Nourish beginnings, let us nourish beginnings.
Not all things are blest, but the
seeds of all things are blest.
The blessing is in the seed.
From “Elegy in Joy” by Muriel Rukeyser
I’m sitting in a coffee shop, Post-it note to-do list and rapidly filling academic year planner at hand. I checked Twitter to find that Jim is also preparing for the beginning of the school year. As usual, he offers thoughtful and timely encouragement to teachers planning for another year in the classroom.
I’m feeling uncharacteristically optimistic this year. The stress of the new year tends to overwhelm me for a couple of weeks before I get back in a good rhythm. There’s no less to do this year than usual and likely some of it won’t get done before students return on Wednesday, but I feel more ok with that than I have in previous years.
I choose a poem for each year I teach. Below is the one I’ve picked for this year…
Fragile, provisional, it comes unbidden
as evening: the children on the block
called in to dinner that for tonight
is plentiful, as if it had cost nothing
either in money or worry about money.
Then evening deepens and the street
turns silent. There may be disasters
idling in driveways, and countless distresses
sharpening, but all that matters
most that must be done is done.
We finished our first full week of school today. A few quick reflections…
Mind warp at mad speed
This year I’m piloting a blended learning class at our school. It’s a 11/12th grade section of US History that meets twice per week in the classroom. On the other days, students have assignments to complete online and independent research they’re working on. On the days we have class, I have to make it from my sixth grade Language Arts class across campus and upstairs to the second floor of the Upper School building in less than 5 minutes.
It’s a logistical hurdle, but more than that, it’s a mental shift. This is my first year teaching juniors and seniors. So far the biggest difference I’ve noticed is how much harder I have to work to read them. Sixth graders are still at an age where most of them will cry or sing or dance or laugh or openly pout or look seriously confused in my class, but that’s certainly not the case with the juniors and seniors. I’ve dialed my usually gregarious teaching persona down a notch with the upper schoolers. Which isn’t to say I don’t get excited about ideas or make the occasional wry remark, but I’m still feeling out the right tone with them in a way that I feel like I don’t have to do with the sixth graders.
By Tuesday, I was feeling pretty caught up on work, so I coasted a bit. (Played with blog design for longer than I should, read some articles, etc.) By Friday morning, having been at school late for Meet the Teacher night on Thursday, I was pretty snowed under. There’s a sweet spot working hard enough to keep up with the demands, but not so hard that I’m tempted to slack afterward. I am finding that working in the library during my planning periods several days a week is helping my productivity.
I love teaching
The messiness. The intoxicating feeling of getting sucked into a particular lesson or quandary. The incredible complexity of it. The hilarious things my sixth graders say and their sometimes strange obsessions (so far they include Chuck Norris, cupcakes, and eskimos). The incredulity of the Upper Schoolers when I had all their names memorized on the first day and the great personal artifacts they posted on the group blog.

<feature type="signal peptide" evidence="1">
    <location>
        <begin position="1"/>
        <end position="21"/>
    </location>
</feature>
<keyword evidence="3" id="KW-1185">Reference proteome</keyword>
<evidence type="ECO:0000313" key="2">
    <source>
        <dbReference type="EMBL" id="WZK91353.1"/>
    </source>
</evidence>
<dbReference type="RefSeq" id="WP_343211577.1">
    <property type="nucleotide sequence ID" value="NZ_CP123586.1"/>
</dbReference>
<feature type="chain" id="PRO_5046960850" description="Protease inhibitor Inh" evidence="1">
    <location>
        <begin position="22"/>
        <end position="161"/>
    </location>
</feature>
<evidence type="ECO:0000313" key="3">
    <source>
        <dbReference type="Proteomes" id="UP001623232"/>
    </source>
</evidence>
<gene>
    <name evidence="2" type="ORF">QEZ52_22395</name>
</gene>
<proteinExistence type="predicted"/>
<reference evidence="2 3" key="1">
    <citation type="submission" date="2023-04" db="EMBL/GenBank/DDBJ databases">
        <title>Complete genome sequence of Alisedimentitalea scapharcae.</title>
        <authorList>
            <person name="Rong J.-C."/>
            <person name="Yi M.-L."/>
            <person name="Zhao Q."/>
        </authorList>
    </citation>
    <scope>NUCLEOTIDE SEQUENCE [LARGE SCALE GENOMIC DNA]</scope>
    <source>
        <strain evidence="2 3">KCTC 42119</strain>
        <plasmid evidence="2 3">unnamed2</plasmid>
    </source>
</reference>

It’s the time of the year when the calendar and the late night TV infomercial encourage us to begin reflecting on the past year and setting resolutions for the one to come. But the truth is- I stink at goals and resolutions. Oh, I can keep them for a couple weeks or months but slowly but surely I begin to slide, fall off the wagon, slip, peter out, lose steam…
Goals and resolutions are scary and strange, uncharted waters that make me reluctant to set out to sea. Even if I sit down and plan out a course of small steps to achieve the goal, I still feel overwhelmed because this is something I want to do but have not tried or been able to achieve in the past.
I am much more likely to accomplish something new or difficult if I start with a metaphor/analogy instead of a goal. I like to ask myself “What hard things have I done in the past and lived?” When I come up against another difficult decision or idea, I can think “I did x and lived; I should be able to do y, too.”
This all might seem like a semantic dance, but in the following TED video on the power of metaphor, James Geary quotes Albert Einstein, who said, “Combinatory play seems to be the essential feature in productive thought.” Some of the analogies I create seem playful or silly or unreasonable. But as I’m setting out or when I get stuck or panicked, I can come back to the metaphor/analogy. (I speak in front of students all the time, so I can speak in front of teachers at a conference. I blog, so I can write an article.)
Things I accomplished in 2009 that’ll likely serve as inspiration for 2010
- Published an article in a professional journal
- Took a writing class (Thanks for the encouragement, Karen L.!)
- Helped students publish a literary magazine we all were proud of
- Received a Digital Resources grant to update the 6th grade LA and History curriculum at our school
- Started the blog you’re reading now
- Presented at two professional conferences
- Joined the English Companion Ning
- Created and ran a Local Foods Camp
- Toured the West Wing of the White House (and caught a glimpse of the president)
- Organized a week at the beach with friends (a couple are pictured below) from grad school
What metaphors will you make in 2010?